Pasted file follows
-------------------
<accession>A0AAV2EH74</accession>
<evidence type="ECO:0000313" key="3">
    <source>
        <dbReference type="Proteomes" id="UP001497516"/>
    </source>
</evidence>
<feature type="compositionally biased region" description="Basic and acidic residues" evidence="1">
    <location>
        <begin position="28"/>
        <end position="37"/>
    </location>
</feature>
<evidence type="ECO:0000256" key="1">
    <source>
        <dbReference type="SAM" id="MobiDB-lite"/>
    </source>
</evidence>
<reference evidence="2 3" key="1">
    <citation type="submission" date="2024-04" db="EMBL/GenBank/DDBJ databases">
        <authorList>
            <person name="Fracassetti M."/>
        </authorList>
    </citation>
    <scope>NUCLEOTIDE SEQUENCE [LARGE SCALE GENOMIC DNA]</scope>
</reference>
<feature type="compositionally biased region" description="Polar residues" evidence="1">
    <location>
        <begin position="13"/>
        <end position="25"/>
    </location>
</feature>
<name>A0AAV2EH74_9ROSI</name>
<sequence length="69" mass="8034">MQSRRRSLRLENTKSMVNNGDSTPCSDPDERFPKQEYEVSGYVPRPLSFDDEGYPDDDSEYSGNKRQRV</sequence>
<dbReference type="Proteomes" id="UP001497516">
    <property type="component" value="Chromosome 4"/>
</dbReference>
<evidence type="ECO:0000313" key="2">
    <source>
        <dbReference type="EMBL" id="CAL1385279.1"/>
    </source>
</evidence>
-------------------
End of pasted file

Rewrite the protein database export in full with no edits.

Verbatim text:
<accession>A0AAV2EH74</accession>
<evidence type="ECO:0000313" key="3">
    <source>
        <dbReference type="Proteomes" id="UP001497516"/>
    </source>
</evidence>
<feature type="compositionally biased region" description="Basic and acidic residues" evidence="1">
    <location>
        <begin position="28"/>
        <end position="37"/>
    </location>
</feature>
<evidence type="ECO:0000256" key="1">
    <source>
        <dbReference type="SAM" id="MobiDB-lite"/>
    </source>
</evidence>
<reference evidence="2 3" key="1">
    <citation type="submission" date="2024-04" db="EMBL/GenBank/DDBJ databases">
        <authorList>
            <person name="Fracassetti M."/>
        </authorList>
    </citation>
    <scope>NUCLEOTIDE SEQUENCE [LARGE SCALE GENOMIC DNA]</scope>
</reference>
<feature type="compositionally biased region" description="Polar residues" evidence="1">
    <location>
        <begin position="13"/>
        <end position="25"/>
    </location>
</feature>
<name>A0AAV2EH74_9ROSI</name>
<sequence length="69" mass="8034">MQSRRRSLRLENTKSMVNNGDSTPCSDPDERFPKQEYEVSGYVPRPLSFDDEGYPDDDSEYSGNKRQRV</sequence>
<dbReference type="Proteomes" id="UP001497516">
    <property type="component" value="Chromosome 4"/>
</dbReference>
<evidence type="ECO:0000313" key="2">
    <source>
        <dbReference type="EMBL" id="CAL1385279.1"/>
    </source>
</evidence>